A glug of oil (any type will do)
A heaped tbsp cumin seeds
Tbsp coriander seeds
Tsp chilli flakes (optional)
Tsp mustard seeds (optional)
One large onion
A thumb-sized piece of fresh ginger
Two cloves of garlic
Tbsp ground cumin
200g green beans
A handful of fresh coriander leaves
Jasmine or basmati rice
1. To start, dice one large onion, then add a glug of olive oil into a pan on a high heat. Once the oil is hot, add the cumin and coriander seeds to the pan and wait until they start to pop; you don’t want them to burn, so once they’re popping add the diced onion into the pan. If you want a little extra flavour, you can also throw in the mustard seeds and chilli flakes at this stage.
2. Fry the diced onion with the spices on a medium heat until softened, mixing with a wooden spoon every so often. If the onions start to stick the pan, you can loosen them by adding a splash of water or oil and giving them a stir.
3. While the onions are frying, finely chop or grate the fresh ginger and garlic, making sure to remove the ginger skin. Once chopped, add them to the pan with the onions, followed by the turmeric and ground cumin. As your mix continues to simmer on the heat, you can turn to topping and tailing the green beans. Once both ends are trimmed, add the green beans to the pan.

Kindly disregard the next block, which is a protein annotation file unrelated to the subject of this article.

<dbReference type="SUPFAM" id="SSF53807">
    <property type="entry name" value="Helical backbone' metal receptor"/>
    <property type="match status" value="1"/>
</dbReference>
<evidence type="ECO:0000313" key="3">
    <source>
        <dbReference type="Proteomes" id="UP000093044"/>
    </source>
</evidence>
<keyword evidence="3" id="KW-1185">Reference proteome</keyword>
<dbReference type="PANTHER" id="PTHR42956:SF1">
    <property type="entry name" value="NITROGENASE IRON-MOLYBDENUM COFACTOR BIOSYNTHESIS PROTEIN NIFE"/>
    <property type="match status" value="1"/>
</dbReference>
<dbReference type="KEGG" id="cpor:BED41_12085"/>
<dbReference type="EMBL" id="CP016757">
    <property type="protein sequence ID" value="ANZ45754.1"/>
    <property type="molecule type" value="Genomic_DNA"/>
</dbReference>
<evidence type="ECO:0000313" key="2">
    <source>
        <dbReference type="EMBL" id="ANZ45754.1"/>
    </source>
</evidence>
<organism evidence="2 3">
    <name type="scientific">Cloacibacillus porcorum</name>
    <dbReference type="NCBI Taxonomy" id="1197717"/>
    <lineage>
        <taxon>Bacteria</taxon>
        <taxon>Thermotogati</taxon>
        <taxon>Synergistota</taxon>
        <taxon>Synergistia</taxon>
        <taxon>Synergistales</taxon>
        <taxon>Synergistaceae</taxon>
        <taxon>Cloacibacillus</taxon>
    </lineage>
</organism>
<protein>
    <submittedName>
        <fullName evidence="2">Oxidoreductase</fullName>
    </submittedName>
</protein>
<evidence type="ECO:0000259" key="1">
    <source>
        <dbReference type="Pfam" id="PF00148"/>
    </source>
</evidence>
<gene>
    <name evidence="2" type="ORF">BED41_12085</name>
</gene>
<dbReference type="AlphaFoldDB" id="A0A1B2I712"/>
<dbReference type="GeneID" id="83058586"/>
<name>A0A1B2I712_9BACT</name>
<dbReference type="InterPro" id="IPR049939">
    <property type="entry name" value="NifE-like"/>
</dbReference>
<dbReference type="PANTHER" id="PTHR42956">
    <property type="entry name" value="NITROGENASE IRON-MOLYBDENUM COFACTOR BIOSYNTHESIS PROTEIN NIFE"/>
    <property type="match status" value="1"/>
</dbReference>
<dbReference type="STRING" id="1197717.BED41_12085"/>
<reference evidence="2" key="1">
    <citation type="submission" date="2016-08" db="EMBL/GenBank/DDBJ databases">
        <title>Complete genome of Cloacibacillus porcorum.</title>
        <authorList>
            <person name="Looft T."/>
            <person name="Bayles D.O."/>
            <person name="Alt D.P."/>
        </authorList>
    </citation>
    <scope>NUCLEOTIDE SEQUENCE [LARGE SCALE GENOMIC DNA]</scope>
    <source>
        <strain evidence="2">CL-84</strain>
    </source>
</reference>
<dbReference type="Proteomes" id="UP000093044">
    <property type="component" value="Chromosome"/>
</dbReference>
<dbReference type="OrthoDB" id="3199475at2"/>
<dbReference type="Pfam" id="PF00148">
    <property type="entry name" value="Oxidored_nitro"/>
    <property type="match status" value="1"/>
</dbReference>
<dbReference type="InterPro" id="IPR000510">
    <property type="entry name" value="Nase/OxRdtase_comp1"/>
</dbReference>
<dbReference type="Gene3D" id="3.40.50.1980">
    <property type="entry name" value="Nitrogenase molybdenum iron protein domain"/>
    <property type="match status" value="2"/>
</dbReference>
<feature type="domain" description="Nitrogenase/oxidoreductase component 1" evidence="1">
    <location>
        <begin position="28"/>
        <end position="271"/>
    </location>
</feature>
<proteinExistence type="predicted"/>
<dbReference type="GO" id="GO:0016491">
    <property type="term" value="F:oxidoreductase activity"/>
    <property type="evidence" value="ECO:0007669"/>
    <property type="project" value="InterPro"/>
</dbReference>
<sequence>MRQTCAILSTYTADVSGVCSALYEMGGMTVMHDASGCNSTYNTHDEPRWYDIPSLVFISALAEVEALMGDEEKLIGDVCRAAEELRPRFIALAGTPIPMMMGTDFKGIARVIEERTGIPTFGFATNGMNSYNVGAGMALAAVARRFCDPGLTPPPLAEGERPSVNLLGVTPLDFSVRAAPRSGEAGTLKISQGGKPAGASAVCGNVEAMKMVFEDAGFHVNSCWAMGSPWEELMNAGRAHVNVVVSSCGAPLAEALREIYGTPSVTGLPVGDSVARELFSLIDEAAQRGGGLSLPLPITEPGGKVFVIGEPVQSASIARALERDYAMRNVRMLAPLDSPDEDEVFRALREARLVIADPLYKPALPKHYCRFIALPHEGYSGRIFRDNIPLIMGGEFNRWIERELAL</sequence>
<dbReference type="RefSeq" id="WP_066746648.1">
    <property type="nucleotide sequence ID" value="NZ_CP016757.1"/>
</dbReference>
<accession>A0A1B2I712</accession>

4. After a quick stir, it’s time for the coconut milk. Add the whole can, thick top layer and all. Now, leave the curry to sit and cook on a low heat, allowing the sauce to thicken.
5. After 10 minutes, stir in the juice of a whole squeezed lemon. You may need to turn up the heat if the sauce isn’t thickening, so keep an eye out. Now, prepare your corriander leaves by running your knife down the bunch, slicing the leaves from the stems. Once the curry sauce has thickened and the green beans are cooked, turn off the heat and stir in the coriander, leaving some for garnish.
6. Serve your green bean curry with jasmine or basmati rice, topped with the remaining chopped coriander leaves.
image: eltpics via flickr